By Cindy Wooden, Catholic News Service
VATICAN CITY (CNS) — Pope Francis’ visit to Congo and his ecumenical pilgrimage to South Sudan put a face — actually, thousands of faces — on the horror of war.
But he also seemed energized by the enthusiasm of the crowds in Kinshasa, Congo, Jan. 31-Feb. 3 and buoyed by traveling to Juba, South Sudan, Feb. 3-5 with Anglican Archbishop Justin Welby of Canterbury and the Rev. Iain Greenshields, moderator of the Presbyterian Church of Scotland.
Archbishop Welby, joining the pope and Rev. Greenshields for a news conference on the flight back to Rome, used the word “miracle” to describe the three churches pulling off a retreat for South Sudan’s squabbling leaders at the Vatican in 2019.
But none of the three seemed certain this time that their words and gestures changed anything for South Sudanese President Salva Kiir, a former warrior and still an imposing and commanding figure at age 71, or for the five vice presidents who are supposed to be sharing governance with him.
However, Kiir did announce during the trip that his government would return to the negotiating table with five groups that did not sign a 2018 peace agreement. Kiir had withdrawn from the talks in November.
In the absence of peace and with little possibility of returning to their homes, some 2,000 internally displaced people living in camps that dot South Sudan had their own meeting with the three church leaders Feb. 4. They were able to share their stories and their dreams and to do so in the presence of an international press corps.
On the return flight to Rome Feb. 5, Archbishop Welby said with the COVID-19 pandemic there was “a loss of momentum in the peace process,” although the trip showed clearly that the people are desperate for peace after almost 10 years of violent conflicts.
“What we now need is a serious change of heart from the leadership. They have to agree to a process that will lead to a peaceful transition of power. They’ve been told this publicly. We’ve said it to them,” the archbishop said. “There has to be an end to corruption and gun smuggling and the amassing of huge quantities of weapons.”
Pope Francis agreed, saying that the weapons trade “is the biggest plague in the world,” provoking violent confrontations among people so that businesses can go in and exploit their land and their resources.
Meeting South Sudan’s political leaders at the presidential palace in Juba Feb. 3, Pope Francis got right to the point: “Many things are needed here, but surely not more instruments of death!”
While the moderator and the archbishop did not join Pope Francis for the Congo portion of the trip, they and their churches know the challenges facing the Congolese, the destruction and corruption that accompany the extraction of its mineral wealth and the grotesque violence that continues in the country’s eastern region.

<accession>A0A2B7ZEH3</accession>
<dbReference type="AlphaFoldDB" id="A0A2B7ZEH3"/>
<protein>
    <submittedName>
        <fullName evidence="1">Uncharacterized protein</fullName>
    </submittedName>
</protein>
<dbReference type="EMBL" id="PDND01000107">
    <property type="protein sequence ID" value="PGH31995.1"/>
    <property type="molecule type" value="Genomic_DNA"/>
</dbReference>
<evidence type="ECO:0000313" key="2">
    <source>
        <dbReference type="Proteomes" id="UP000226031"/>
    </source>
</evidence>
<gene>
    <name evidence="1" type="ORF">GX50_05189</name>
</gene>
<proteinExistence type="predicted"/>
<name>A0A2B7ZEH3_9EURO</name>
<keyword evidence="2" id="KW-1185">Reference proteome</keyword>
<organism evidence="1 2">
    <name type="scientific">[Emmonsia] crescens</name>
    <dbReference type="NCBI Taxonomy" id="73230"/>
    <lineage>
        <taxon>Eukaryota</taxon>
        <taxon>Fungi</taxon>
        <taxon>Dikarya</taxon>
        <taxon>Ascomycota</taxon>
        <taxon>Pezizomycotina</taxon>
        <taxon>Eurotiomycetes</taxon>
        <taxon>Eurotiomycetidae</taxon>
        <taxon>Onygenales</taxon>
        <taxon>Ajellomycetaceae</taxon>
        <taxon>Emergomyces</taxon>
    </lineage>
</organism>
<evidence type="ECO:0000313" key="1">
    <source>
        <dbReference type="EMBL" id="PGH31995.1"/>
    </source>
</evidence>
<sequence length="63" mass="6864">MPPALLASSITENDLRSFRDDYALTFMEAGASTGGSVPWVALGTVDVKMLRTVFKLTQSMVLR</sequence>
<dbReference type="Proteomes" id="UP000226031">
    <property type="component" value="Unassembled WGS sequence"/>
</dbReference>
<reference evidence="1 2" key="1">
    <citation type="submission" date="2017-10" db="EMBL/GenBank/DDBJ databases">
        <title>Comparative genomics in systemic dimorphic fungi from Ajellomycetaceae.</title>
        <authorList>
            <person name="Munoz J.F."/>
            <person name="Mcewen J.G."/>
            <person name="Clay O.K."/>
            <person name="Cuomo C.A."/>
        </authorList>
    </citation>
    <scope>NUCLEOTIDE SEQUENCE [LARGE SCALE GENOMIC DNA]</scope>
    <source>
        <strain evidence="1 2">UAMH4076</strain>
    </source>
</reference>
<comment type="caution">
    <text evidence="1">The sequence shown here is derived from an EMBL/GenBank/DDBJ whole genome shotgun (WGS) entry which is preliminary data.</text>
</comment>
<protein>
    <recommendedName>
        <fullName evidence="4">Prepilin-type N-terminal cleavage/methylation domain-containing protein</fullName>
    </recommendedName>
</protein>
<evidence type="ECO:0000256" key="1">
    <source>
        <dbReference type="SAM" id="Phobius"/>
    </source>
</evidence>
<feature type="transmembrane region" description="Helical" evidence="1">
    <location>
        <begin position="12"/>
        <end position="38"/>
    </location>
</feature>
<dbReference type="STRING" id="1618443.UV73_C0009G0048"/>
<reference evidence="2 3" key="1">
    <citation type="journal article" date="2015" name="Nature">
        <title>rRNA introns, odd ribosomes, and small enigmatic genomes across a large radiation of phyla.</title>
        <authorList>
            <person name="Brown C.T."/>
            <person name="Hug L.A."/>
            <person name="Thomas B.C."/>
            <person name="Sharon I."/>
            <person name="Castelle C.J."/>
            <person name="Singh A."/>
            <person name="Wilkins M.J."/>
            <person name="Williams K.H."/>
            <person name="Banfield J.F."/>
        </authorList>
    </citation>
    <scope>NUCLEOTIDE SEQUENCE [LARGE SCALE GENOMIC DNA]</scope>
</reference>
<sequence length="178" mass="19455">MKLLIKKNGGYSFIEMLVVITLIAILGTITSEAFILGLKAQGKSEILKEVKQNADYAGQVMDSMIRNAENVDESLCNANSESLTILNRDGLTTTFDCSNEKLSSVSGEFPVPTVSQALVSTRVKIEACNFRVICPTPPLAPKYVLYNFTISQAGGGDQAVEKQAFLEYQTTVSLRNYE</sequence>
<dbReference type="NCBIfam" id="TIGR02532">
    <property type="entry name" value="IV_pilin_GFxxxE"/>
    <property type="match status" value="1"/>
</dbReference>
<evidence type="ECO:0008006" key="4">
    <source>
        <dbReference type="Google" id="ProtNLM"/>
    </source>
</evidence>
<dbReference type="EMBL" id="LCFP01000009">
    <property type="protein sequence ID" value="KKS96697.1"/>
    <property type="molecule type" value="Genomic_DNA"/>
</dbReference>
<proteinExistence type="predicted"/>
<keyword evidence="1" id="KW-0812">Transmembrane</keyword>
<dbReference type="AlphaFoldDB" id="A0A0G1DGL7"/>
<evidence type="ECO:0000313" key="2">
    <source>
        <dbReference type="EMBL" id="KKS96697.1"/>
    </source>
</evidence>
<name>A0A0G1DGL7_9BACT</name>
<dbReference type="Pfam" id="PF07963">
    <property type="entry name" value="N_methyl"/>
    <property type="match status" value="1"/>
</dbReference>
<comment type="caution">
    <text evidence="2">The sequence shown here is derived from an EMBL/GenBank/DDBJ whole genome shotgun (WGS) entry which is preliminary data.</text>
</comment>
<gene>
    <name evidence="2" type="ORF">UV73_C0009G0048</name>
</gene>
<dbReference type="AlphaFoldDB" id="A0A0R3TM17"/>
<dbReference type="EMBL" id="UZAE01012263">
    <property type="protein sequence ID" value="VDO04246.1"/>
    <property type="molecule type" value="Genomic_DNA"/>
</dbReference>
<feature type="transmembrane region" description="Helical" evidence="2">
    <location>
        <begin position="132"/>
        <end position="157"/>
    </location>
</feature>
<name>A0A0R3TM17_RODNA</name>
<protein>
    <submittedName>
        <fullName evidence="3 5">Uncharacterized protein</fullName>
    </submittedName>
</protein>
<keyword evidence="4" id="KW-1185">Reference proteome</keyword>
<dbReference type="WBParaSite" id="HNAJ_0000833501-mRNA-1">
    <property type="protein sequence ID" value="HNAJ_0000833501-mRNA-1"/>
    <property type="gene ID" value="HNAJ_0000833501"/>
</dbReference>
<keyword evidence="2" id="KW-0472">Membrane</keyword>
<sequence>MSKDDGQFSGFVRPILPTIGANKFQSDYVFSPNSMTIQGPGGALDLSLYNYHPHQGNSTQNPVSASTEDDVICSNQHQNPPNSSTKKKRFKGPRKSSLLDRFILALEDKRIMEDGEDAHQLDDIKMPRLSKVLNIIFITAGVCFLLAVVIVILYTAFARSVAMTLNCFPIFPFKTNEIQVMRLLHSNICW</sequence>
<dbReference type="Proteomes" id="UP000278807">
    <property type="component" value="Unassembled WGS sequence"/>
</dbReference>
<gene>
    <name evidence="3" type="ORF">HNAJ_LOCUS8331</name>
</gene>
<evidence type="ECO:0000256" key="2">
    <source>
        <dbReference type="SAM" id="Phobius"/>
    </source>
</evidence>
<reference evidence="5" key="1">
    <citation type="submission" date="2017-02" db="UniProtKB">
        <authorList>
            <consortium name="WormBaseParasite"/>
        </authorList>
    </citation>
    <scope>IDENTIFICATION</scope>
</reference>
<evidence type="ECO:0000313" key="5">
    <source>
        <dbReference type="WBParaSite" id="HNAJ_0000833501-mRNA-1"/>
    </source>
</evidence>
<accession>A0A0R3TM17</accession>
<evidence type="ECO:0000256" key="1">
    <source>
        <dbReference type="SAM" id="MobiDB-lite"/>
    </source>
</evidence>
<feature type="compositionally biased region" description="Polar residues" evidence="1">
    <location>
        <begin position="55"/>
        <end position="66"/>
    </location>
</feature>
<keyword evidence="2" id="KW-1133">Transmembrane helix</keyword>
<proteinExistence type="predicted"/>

In the most emotional part of his journey, Pope Francis came face to face with the results of that violence, blessing a young woman and the twins that were conceived when she repeatedly was raped as a hostage of militias and gently cradling the stump of an arm of another woman whose hands had been cut off.
While there were male victims present at that meeting in Kinshasa Feb. 1 — a priest whose finger was chopped off and boys who had seen their family members hacked to death — in Congo and in South Sudan it was clear that the violence, the poverty and the lack of education, health care and opportunity do not just weigh on the nations’ women, but come close to crushing them.
In the presence of the Congolese victims, Pope Francis said, “I pray that women, every woman, may be respected, protected and esteemed. Violence against women and mothers is violence against God himself, who from a woman, from a mother, took on our human condition.”
Three days later, at the meeting with people living in camps for the displaced, Pope Francis said that “mothers, women are the key to transforming the country. If they receive the proper opportunities, through their industriousness and their natural gift of protecting life, they will have the ability to change the face of South Sudan, to give it a peaceful and cohesive development.”
“I ask you, I ask all the people of these lands, to ensure that women are protected, respected, valued and honored,” he said. “Please, protect, respect, appreciate and honor every woman, every girl, young woman, mother and grandmother. Otherwise, there will be no future.”
That evening, at an ecumenical prayer service with the pope and Rev. Greenshields, Archbishop Welby was even more forceful. He had a message for young South Sudanese men: “You will value and honor women, never raping, never violent, never cruel, never using them as those there simply to satisfy desire.”
“When we are one, we value and honor women,” Archbishop Welby said.
The majority of the population in both Congo and South Sudan are under the age of 30 and, with the violence and poverty, getting an education and decent job are out of reach for many of them. But for girls and women, it is even more difficult.
“Bright, good young minds deserve the opportunity to develop,” Rev. Greenshields told reporters on the flight back to Rome. “Now, from my own experience in other parts of the world, bright young female minds deserve the right to the same opportunities exactly as any others in whatever country, but especially in the developing countries.”
“That would be my plea: The rights of women, and young women in particular, have to be recognized as paramount,” he said.